Tuesday, February 14, 2006

A letter from the Bishop of NH, Gene Robinson:

February 13, 2006

Brothers and Sisters in Christ,

I am writing to you from an alcohol treatment center where on February 1, with the encouragement and support of my partner, daughters and colleagues, I checked myself in to deal with my increasing dependence on alcohol. Over the 28 days I will be here, I will be dealing with the disease of alcoholism-which, for years, I have thought of as a failure of will or discipline on my part, rather than a disease over which my particular body simply has no control, except to stop drinking altogether.

During my first week here, I have learned so much. The extraordinary experience of community here will inform my ministry for years to come. I eagerly look forward to continuing my recovery in your midst. Once again, God is proving His desire and ability to bring an Easter out of Good Friday. Please keep me in your prayers and know that you are in mine.

Your Brother in Christ,
+Gene

18 comments:

Anonymous said...

Interesting to think that for all these years he has considered alcoholism "a failure of will or discipline." Maybe he will "come to believe" that he has been misguided or misinformed about other things as well. This is my fervent prayer.

John Zahl said...

You know what they say: Whenever you find 4 Episcopalians, you'll always find a 5th!

Jeff Dean said...

Rimshot!

Anonymous said...

"Over the 28 days I will be here, I will be dealing with the disease . . . which, for years, I have thought of as a failure of will or discipline on my part, rather than a disease over which my particular body simply has no control, except to stop . . . altogether."

amazing stuff.

Tim Galebach said...

Christ, I am...you.

Increasing...l...y...,...I will be...the disease.

I have learned so much. Here, I...will inform...your...God...that you are...mine.

Your...Christ,
+Gene



Powerful.

Anonymous said...

Tim Galebach, Your sense of humor is my new "Higher Power."

bpzahl said...

um, that was sort of mean...

Tim Galebach said...

Yeah, sorry, did not mean to start any Gene Robinson bashing. This story is very interesting, but I think that the biggest thing to take from it is that, looking in from the outside, everyone thought that they knew what Gene's "problem" was, while there was something else huge going on that we all had no clue about. Sin can blindside as much as grace.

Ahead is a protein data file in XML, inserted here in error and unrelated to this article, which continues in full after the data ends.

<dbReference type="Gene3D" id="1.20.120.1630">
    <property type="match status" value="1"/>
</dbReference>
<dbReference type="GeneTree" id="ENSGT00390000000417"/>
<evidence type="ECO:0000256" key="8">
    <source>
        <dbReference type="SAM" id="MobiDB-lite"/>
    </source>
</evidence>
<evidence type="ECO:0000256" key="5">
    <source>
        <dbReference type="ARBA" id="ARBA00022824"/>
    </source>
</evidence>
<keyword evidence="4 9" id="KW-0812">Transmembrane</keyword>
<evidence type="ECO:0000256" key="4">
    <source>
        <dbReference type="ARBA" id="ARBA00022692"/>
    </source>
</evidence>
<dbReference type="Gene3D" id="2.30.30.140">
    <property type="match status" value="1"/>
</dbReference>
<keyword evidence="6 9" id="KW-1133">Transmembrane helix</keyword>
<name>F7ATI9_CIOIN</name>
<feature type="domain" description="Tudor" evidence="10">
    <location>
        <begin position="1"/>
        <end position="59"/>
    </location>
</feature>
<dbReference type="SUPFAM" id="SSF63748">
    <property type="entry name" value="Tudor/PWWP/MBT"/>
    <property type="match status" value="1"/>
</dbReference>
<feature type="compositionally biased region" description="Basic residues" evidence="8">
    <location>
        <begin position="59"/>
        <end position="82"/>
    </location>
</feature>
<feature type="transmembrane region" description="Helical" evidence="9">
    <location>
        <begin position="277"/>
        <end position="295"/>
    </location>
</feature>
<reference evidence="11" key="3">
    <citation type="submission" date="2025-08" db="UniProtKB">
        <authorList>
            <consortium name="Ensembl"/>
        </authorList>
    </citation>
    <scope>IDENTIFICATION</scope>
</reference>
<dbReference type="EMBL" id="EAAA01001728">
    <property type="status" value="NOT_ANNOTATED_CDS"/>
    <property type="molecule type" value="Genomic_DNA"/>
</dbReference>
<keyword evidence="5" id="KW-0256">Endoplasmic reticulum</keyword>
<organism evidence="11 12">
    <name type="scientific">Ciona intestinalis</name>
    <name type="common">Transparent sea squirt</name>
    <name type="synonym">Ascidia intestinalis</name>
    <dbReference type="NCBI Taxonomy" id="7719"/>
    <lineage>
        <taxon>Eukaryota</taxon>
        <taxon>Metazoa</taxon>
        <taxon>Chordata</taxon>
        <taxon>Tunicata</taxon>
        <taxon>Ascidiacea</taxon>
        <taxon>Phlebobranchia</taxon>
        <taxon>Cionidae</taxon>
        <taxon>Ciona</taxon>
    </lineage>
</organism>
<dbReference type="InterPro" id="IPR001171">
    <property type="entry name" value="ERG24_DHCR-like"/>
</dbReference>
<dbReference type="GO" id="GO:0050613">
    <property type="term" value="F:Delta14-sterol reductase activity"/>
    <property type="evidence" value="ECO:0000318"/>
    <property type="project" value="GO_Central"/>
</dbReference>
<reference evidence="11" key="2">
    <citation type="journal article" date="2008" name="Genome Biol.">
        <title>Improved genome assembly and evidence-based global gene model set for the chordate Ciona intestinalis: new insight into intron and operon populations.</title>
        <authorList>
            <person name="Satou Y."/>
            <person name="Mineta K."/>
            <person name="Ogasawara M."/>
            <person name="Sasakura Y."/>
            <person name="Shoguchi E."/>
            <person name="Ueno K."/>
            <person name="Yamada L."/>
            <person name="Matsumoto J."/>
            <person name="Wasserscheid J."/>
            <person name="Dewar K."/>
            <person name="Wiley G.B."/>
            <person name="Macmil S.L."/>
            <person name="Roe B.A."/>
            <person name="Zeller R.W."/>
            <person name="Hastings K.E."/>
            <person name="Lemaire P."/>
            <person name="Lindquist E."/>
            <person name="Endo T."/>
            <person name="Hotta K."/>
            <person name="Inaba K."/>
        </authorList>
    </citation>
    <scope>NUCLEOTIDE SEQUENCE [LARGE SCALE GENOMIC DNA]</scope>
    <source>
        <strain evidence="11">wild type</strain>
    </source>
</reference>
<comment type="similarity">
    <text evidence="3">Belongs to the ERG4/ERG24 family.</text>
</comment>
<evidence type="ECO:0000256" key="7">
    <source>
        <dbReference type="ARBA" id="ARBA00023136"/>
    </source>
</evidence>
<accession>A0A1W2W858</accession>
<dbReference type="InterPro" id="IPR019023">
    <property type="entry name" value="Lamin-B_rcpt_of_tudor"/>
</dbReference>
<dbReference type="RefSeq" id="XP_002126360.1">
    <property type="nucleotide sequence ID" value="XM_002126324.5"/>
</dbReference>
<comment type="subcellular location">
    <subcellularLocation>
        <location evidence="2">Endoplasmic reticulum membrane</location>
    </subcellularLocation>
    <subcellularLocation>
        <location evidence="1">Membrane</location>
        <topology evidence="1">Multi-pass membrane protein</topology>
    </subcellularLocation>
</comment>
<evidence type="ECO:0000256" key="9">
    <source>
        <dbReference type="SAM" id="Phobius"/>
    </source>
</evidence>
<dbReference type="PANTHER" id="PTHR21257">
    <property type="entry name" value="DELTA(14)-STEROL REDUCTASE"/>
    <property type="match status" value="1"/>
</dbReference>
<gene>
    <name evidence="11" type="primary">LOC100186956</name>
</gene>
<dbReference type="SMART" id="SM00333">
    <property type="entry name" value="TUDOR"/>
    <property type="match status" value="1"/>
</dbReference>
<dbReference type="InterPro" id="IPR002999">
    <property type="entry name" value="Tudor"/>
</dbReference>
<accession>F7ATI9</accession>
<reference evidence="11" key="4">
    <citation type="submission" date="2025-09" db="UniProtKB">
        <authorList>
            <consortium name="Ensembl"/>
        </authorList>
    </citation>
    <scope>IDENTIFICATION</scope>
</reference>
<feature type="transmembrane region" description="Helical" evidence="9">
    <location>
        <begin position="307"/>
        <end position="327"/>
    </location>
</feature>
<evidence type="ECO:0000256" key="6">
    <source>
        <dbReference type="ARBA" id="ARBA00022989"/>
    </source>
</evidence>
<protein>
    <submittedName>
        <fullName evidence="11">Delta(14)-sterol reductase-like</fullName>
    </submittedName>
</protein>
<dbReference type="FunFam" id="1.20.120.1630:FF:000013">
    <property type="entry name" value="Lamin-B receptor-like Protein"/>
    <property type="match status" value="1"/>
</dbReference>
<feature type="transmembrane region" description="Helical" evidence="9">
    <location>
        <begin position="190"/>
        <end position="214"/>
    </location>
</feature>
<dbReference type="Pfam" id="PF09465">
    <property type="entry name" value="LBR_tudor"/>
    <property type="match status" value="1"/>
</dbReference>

Anonymous said...

An adaptation of AA's "3rd Step Prayer" for Gene Robinson:
"Lord, we offer our brother, Gene Robinson, to thee, to build with him and do with him as thou wilt. Relieve him of the bondage of self, that he may better do thy will. Take away his difficulties, that victory over them may bear witness to those he would help, of Thy power, Thy love, and Thy way of life. May he do Thy will always. Amen"

P.S. To the elves:Did not know it was possible to "unring a bell" but am so very grateful. Thank you from the bottom of my sin-laden heart.

Jeff Dean said...

To the elves:

Thank you. Propreity certainly demanded your response.

To Tim:

Your comment is pricely why I might be willing to assert that the Law is devoid of specific content, though nevertheless powerful.

Irrespective of what we may feel certain a given person's "sins" are, the truth of their weakness hinges on something that only the Lord truly knows.

Therefore, we preach the generally condemming power of the law in order that it might be personally received. The specificity of sin is addressed by the Holy Spirit, not by the minister.

Despite all the railing against the Episcopal Chuch (much of it mine) for lacking the authority to define a sin and to excommunicate a sinner, this letter is powerful proof that the even those regarded as the most recalcitrant will be addressed by God's judgment and God's grace.

If the diocese of New Hampshire suddenly became home of the most orthodox, Bible-believing Christian in ECUSA, the occassion would by no means set a precedent.

bpzahl said...

Tim, I wasn't referring to your sense of humour as "mean" - I was responding to a post that John (in wisdom) removed.

Tim Galebach said...

Don't worry, I saw the original post.

Saju said...

Here is a man who is willing to accept he has got a problem... doing something about it... willing to learn from the community he is living in and offering a sense of hope (Easter out of good friday)... and most importantly requesting prayer... He is my brother indeed!

Anonymous said...

Now I really want to know what comment was removed.

Tim Galebach said...

It was a parody of the AA 12 steps, that was very uncharitable to Gene, and also had some homophobic overtones.

Eve Nash said...

I wrote it--It was more than mean; I am ashamed every time I think of it. I wrote it out in haste---laughing to myself because I was being so clever--and I KNEW even as I was posting it, that I might be sorry later, but I didn't care because I thought it was so funny.
It was so truly unfunny and unkind and was a huge disservice to AA, to gays,to Gene Robinson, and to this blog. I am so very sorry, and if anything good can come out of it, it is that I pray for Gene Robinson every time I think of this mistake (which is often), and I also will not post anonymously on any site again.

Jeff Dean said...

Hey Evenash,

Don't beat yourself up. The person who posted that commented was executed a very long time ago for his crime.

You, on the other hand, are a child of God.

Eve Nash said...

Jeff, Thank you for that very kind reminder. It is one thing to know you're a sinner, and to say that you're a sinner, and quite another to demonstrate it for all to see. Yuck. I still feel bad.
However, one other small good thing has come of it, which is for the first time in my life I can relate to a Cher song: "If I could turn back time..."